NCBI Logo
GEO Logo
   NCBI > GEO > Accession DisplayHelp Not logged in | LoginHelp
GEO help: Mouse over screen elements for information.
          Go
Series GSE13028 Query DataSets for GSE13028
Status Public on Aug 01, 2011
Title Response to temperature increase is genotype-dependent: A genomic analysis of marine larvae
Organism Crassostrea gigas
Experiment type Expression profiling by high throughput sequencing
Summary We produced differentially sensitive-temperature phenotypes using genetically defined larval families of the bivalve Crassostrea gigas. Larval growth rates varied ~5-fold and reciprocal hybrids showed different genotype-dependent responses over a 15-25°C temperature range. Whole-genome expression analysis of ~24 million cDNAs from larvae identified 22,250 unique transcripts. Of these, ~15% showed a significant interaction between genotype and temperature and are associated with genotype-dependent differences in response to temperature.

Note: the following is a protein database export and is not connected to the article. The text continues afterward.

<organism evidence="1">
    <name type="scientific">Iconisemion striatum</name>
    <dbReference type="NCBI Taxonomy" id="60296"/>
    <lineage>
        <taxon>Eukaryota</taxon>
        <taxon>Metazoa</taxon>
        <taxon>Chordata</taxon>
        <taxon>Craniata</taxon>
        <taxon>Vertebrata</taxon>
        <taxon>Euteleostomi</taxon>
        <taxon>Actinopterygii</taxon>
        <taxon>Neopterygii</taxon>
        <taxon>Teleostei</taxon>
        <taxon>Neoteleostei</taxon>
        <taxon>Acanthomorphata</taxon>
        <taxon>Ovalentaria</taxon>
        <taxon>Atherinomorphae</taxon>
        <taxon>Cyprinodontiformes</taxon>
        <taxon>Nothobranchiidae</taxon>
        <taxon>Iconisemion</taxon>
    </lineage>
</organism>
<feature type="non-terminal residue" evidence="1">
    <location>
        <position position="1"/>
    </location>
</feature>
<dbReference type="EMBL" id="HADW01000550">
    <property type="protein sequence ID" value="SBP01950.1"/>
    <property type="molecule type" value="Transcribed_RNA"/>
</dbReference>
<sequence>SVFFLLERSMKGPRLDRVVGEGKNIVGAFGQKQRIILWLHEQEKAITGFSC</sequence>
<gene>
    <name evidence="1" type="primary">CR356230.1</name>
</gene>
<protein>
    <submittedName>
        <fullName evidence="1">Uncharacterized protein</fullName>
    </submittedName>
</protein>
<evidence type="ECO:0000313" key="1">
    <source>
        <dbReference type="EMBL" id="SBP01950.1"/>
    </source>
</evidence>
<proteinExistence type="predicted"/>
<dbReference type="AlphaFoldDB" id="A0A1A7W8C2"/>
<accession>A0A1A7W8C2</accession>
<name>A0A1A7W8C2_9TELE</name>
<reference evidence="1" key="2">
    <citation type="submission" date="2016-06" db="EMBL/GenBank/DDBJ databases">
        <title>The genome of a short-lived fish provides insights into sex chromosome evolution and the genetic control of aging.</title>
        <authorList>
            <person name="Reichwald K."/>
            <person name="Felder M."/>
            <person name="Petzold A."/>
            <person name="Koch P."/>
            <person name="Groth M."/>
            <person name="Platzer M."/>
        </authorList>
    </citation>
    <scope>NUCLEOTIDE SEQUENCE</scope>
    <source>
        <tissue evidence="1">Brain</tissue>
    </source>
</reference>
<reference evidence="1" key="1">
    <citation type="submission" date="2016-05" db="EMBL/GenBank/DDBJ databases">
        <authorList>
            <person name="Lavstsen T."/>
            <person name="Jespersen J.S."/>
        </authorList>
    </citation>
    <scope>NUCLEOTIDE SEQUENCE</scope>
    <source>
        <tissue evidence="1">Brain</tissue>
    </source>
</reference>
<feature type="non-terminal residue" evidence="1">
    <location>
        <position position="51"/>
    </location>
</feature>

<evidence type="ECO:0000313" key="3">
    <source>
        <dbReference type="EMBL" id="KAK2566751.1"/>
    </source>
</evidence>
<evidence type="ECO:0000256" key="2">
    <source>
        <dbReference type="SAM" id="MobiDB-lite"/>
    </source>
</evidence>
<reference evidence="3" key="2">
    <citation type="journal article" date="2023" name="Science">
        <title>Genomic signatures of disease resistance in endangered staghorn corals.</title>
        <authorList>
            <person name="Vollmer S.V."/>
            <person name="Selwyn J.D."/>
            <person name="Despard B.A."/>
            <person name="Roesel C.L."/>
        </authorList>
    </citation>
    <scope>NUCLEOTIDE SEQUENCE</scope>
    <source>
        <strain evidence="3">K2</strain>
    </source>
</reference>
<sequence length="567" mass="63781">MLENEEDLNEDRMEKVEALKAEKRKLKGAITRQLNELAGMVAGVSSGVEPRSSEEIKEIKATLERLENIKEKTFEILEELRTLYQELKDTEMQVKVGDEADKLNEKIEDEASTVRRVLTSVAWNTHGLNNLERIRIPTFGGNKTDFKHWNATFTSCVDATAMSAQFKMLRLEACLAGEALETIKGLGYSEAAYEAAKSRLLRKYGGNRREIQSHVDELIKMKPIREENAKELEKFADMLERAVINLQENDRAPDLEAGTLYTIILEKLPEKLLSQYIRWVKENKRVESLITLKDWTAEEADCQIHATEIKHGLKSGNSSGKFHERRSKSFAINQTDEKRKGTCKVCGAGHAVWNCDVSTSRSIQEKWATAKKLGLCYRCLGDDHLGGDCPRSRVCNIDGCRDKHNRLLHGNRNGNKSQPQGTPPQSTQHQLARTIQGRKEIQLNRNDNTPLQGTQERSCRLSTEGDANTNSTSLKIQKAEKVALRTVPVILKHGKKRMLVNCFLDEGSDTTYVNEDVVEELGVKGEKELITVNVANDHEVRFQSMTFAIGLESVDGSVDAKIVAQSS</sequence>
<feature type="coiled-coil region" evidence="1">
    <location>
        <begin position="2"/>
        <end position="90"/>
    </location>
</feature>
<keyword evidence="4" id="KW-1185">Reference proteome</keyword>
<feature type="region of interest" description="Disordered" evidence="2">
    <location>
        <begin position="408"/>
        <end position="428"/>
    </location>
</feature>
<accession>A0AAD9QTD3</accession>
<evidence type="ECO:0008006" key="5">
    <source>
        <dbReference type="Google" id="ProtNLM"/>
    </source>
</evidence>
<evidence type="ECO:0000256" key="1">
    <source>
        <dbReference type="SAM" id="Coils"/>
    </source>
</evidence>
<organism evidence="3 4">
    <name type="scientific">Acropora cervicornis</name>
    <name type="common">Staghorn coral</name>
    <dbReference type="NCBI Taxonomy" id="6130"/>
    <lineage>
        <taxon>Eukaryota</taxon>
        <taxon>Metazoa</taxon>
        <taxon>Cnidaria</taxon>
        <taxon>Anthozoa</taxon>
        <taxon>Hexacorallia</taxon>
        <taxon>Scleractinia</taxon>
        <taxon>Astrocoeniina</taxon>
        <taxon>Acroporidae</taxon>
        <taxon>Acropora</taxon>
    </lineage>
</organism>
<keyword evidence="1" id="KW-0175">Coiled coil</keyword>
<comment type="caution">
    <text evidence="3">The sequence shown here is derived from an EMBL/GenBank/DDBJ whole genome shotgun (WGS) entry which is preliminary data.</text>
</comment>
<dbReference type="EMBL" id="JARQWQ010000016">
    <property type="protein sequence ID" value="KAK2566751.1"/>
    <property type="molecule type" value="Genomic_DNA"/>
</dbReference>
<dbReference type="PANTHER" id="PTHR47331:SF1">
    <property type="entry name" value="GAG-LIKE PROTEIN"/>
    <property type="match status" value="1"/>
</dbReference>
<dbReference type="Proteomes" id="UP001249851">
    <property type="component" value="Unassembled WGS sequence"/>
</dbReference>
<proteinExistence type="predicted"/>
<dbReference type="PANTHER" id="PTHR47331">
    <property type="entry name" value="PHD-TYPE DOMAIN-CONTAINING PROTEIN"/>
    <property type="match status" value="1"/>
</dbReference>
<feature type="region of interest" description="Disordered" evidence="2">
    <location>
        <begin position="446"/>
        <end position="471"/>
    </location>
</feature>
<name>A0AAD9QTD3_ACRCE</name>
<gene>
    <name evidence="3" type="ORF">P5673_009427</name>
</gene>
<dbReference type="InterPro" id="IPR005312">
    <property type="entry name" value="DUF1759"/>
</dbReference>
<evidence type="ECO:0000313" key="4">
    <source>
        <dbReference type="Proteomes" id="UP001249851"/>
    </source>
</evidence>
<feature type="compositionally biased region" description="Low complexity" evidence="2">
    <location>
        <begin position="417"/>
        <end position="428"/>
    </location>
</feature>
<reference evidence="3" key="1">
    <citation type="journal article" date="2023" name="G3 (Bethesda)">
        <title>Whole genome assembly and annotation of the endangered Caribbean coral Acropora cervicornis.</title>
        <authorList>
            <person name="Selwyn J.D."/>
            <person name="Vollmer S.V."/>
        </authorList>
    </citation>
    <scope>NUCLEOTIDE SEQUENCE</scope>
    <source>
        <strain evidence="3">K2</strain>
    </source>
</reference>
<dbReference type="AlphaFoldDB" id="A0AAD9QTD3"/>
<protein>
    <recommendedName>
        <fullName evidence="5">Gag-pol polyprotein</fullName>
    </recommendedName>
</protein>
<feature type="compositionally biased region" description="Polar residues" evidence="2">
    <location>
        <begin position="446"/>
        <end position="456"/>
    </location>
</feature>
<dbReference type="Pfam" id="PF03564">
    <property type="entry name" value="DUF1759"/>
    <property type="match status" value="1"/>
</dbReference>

Overall design Examination of 2 genotypes of Pacific oyster larvae, grown at 3 temperatures
 
Contributor(s) Curole JP, Manahan DT
Citation missing Has this study been published? Please login to update or notify GEO.
Submission date Oct 02, 2008
Last update date May 15, 2019
Contact name Jason Curole
E-mail(s) jcurole@gmail.com
Organization name University of Southern California
Department Biological Sciences
Street address 3616 Trousdale Pkwy.
City Los Angeles
State/province CA
ZIP/Postal code 90089
Country USA
 
Platforms (1)
GPL9389 Illumina Genome Analyzer (Crassostrea gigas)
Samples (6)
GSM326353 Genotype 8×5 grown at 25°C
GSM326354 Genotype 8×5 grown at 20°C
GSM326355 Genotype 8×5 grown at 15°C
Relations
SRA SRP002286
BioProject PRJNA109697

Download family Format
SOFT formatted family file(s) SOFTHelp
MINiML formatted family file(s) MINiMLHelp
Series Matrix File(s) TXTHelp

Supplementary data files not provided
SRA Run SelectorHelp
Raw data are available in SRA
Processed data included within Sample table

| NLM | NIH | GEO Help | Disclaimer | Accessibility |
NCBI Home NCBI Search NCBI SiteMap